J.D. Vance’s Imitation Campaign

Donald Trump’s last-minute endorsement of J.D. Vance in Ohio’s Republican Senate primary was a big win for the social science experiment Silicon Valley billionaire Peter Thiel is conducting in our state.

Thiel, a founder of PayPal and federal Big Data contractor Palantir, donated an unprecedented $10,000,000 to a super PAC for Vance last spring. After successfully lobbying Trump to endorse Vance, Thiel gave the Alexandria, Virginia-based “Protect Ohio Values” PAC another $3.5 million to seal the deal.

Update, 5/9/2022: Just saw today that Thiel donated another $1.5 million to his Vance super PAC before the primary, which means Thiel spent a total of FIFTEEN MILLION DOLLARS buying Vance one of Ohio’s Senate seats.

Vance’s ties to Thiel run deep. After graduating from Yale Law, Vance worked for Thiel’s venture capital firm in San Francisco. Vance’s current firm, Narya Capital, is funded by Thiel. And, when Vance joined the Roman Catholic Church in 2019, he name-dropped one of Thiel’s favorite philosophers among his reasons for doing so.

The late French philosopher René Girard is known for his “mimetic theory,” which posits that – as summarized by a Thiel Foundation program dedicated to its application – “imitation is the fundamental mechanism of human behavior.”

In the likely event that Vance wins the primary, Thiel’s aggressive promotion of his candidacy will be the main reason. Vance diligently applied mimetic theory to help Thiel secure Trump’s endorsement.

It’s no accident that Vance mirrors Tucker Carlson’s furrowed brow while praising Trump and inveighing against “the oligarchy” in interviews with Carlson and Steve Bannon, who are both friends of Thiel. It’s not a coincidence that Vance dresses the same as Trump’s son on the campaign trail, and irritates his old friends in the mainstream media by pandering to Marjorie Taylor Greene.

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Even with $10 million from Thiel in a super PAC months before declaring his candidacy, Vance started at a disadvantage. Opponents had a wealth of Vance video clips and tweets to use hammering home the fact that Vance, a former contributor to CNN and The New York Times, got famous by criticizing Trump. “I’m a Never Trump guy,” Vance said during a PBS interview weeks before the 2016 election. “I never liked him.”

Vance attacked Trump’s personality and the campaign promises Vance himself now touts in TV ads and stump speeches with Donald Trump, Jr. If Vance was imitating any prominent political figure in 2016, it was former Ohio Gov. John Kasich.

In a column for The Atlantic trashing Trump senior’s promises to “cure the addiction epidemic by building a Mexican wall” and “bring jobs back simply by punishing offshoring companies,” Vance wrote, “He never offers details for how these plans will work, because he can’t. Trump’s promises are the needle in America’s collective vein.”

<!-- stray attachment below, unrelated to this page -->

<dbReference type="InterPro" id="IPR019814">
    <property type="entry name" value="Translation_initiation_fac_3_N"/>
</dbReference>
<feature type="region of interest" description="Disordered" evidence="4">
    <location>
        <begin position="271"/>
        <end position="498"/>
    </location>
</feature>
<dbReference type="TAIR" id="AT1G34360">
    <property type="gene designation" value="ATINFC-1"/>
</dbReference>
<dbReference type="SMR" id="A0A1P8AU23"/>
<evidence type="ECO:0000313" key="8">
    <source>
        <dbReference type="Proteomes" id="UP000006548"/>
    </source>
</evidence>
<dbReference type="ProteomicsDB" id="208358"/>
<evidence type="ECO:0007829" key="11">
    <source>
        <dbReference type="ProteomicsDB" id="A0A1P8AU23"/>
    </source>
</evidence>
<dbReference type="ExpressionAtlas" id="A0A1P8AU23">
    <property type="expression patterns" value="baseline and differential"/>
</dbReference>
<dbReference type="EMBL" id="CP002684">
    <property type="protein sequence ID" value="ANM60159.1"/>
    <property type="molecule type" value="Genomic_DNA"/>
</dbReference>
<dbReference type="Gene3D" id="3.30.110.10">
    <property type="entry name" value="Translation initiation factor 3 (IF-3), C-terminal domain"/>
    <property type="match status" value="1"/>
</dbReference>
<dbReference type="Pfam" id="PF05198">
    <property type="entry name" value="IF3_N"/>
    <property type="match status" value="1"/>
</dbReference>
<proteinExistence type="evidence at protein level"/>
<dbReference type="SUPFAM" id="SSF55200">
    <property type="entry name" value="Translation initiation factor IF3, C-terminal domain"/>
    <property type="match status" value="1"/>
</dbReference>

Several months after writing that Atlantic piece, Vance announced he was moving back to Ohio. “Jai Chabria, who after 20 years as a top adviser to Ohio Gov. John Kasich moved into private practice this year, is helping Vance navigate this process,” The Washington Post noted.

More than a longtime adviser to Kasich, Chabria was the architect of Kasich ’16. Chabria brought disgraced Lincoln Project cofounder John Weaver aboard Kasich’s super PAC in 2015, and helped Weaver run the campaign before taking an Ohio GOP job to try to swing the convention to Kasich.

“I’m a Kasich partisan. I have been my whole life,” Chabria told the Cleveland Plain Dealer. “I will make sure anything I do advances his career.”

In January 2017, Columbus Monthly reported on a meet-and-greet Chabria had organized for Vance with “a diverse group of Columbus leaders,” ostensibly to network for a nonprofit Vance and Chabria cofounded.

Within six months of renting a home in Columbus, Vance was lobbying against Obamacare repeal to save Kasich’s Medicaid expansion, and Chabria was talking to Buzzfeed about a potential Vance Senate campaign in 2018. But then news came out that Vance was ineligible because he was a resident of Washington, D.C.

Vance’s partnership with Chabria – who remains his top strategist – indicates he moved back to Ohio to run for office as a Kasich Republican. When Trump won Ohio by the same 8-point margin in 2020 as in 2016, Vance didn’t change his plans; he changed his entire persona.

Assuming Vance wins today, voters will get to choose in November between a central planner who is pro-Obamacare and pro-union… or a Democrat. An awfully silly scenario in what’s shaping up to be a red wave election.

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With Peter Thiel in his corner, imitating people Donald Trump likes was enough for J.D. Vance to win over Donald Trump. Will that be enough to win him a Senate seat?